Gender segregation in our society begins at a very young age and plays a major role in all aspects of our lives. The onset of gender segregation begins from when we are toddlers and plays a role in all aspects of our educational years. Even as we enter the workplace, our gender dictates some of our career choices. It sets the standard for salary, job titles, and certain levels of success. Some of the barriers have come down allowing people to cross the terrain of gendered work, but there are many more hurdles to cross.
The culmination of biological, sociological, political, and religious factors all seem to play a role in the cause and effect of gender segregation. In the book, Best Friends, Worst Enemies: Understanding the Social Lives of Children, the authors go on to say, based on research by Eleanor E. Maccoby that kids are more compatible with peers of the same sex. They gravitate to each other from early ages and their bonds strengthen as they get older. Their different behaviors seem to reinforce the segregation process (160).
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For example; boys will be more physical in their daily activities whether it is in sports or some other type of activity and girls will concentrate more on relationships. Boys play differently than girls and this reinforces the segregation process. They tend to be more rough and tough and girls seem to be gentler in nature. Gender plays a major role in our lives. From early on it influences our ability to establish and maintain friendships as well as relationships. Our gender also dictates what social interactions and activities are permissible within and outside ur gender group. As we age the rules may change but the premise remains the same. Gender lines can be crossed but not in all areas. Some of the rules may change by adolescence, but the changes don’t lead to total equality among the sexes. We all possess innate tendencies that allow us to cross the gender line to establish new relationships while maintaining our specific characteristics. Thompson, Grace, and Cohen make reference to the so called “cootie factor” in saying: “Segregated play increases gender differences, and gender differences reinforce the segregation.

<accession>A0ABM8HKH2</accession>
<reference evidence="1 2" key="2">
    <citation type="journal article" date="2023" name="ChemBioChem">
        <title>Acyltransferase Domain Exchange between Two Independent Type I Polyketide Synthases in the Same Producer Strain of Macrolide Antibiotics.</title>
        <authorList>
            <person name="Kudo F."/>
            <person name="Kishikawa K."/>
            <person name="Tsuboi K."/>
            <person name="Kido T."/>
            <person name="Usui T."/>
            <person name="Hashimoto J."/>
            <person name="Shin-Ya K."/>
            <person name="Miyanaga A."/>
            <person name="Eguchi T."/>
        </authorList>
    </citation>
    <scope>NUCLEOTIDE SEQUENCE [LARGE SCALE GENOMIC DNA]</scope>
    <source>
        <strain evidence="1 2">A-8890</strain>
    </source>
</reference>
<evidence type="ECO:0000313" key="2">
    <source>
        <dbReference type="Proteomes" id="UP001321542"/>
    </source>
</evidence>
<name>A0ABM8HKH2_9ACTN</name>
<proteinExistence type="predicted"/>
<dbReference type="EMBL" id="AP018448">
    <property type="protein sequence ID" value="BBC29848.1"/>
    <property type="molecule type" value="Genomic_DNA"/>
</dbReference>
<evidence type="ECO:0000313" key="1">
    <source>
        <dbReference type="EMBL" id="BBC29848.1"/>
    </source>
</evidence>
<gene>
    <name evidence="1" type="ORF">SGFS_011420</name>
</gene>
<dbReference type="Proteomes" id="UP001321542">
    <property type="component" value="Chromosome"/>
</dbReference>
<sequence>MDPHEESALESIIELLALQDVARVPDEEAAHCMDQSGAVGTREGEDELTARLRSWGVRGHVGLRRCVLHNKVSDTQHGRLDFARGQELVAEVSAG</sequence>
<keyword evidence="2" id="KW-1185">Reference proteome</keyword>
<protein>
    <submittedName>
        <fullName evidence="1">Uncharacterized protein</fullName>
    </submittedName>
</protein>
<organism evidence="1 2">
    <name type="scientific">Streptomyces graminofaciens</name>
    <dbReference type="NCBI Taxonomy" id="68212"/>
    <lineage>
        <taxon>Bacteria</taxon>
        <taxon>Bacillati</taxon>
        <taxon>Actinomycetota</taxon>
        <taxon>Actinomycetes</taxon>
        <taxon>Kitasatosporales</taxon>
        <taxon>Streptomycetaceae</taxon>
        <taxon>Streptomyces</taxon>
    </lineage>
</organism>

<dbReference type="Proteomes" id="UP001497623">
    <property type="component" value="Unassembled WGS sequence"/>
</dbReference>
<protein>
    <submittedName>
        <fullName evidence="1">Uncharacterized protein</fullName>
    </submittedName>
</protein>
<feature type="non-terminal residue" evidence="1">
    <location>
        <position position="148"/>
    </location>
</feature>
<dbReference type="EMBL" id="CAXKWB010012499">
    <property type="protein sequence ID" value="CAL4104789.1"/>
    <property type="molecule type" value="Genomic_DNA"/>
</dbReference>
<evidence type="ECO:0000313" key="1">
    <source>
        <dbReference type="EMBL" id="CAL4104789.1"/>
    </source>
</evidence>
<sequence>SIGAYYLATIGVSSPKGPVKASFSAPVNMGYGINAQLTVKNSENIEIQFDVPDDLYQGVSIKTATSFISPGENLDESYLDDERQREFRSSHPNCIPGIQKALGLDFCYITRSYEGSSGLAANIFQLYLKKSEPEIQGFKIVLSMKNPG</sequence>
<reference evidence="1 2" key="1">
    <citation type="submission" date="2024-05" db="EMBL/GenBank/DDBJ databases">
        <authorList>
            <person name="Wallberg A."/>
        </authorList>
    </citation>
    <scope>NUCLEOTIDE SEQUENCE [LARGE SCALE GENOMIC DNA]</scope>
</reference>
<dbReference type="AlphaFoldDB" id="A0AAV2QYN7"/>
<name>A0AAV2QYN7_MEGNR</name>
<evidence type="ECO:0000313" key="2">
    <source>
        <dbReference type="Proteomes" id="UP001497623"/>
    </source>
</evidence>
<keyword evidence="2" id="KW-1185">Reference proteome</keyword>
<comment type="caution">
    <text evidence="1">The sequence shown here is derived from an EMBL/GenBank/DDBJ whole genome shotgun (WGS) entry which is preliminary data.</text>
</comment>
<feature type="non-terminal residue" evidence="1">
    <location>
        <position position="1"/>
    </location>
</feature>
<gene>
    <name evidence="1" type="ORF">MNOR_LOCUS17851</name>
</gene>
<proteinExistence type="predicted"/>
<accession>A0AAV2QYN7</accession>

Along the way, the other gender is considered not only different but inferior. We might call it the cootie factor” (161). The cootie factor only adds to the reinforcement of gender segregation among children. In studies by Stroufe and Thorne as cited by Strough and Covatto, children set up boundaries during childhood and preadolescence and they themselves enforce those boundaries. Children who cross boundaries are teased and labeled with “cootie” contamination (349). Adolescence is a time of transition in relationships with other-gender peer (Feiring ; Lewis, 1991; Laurse, 1996).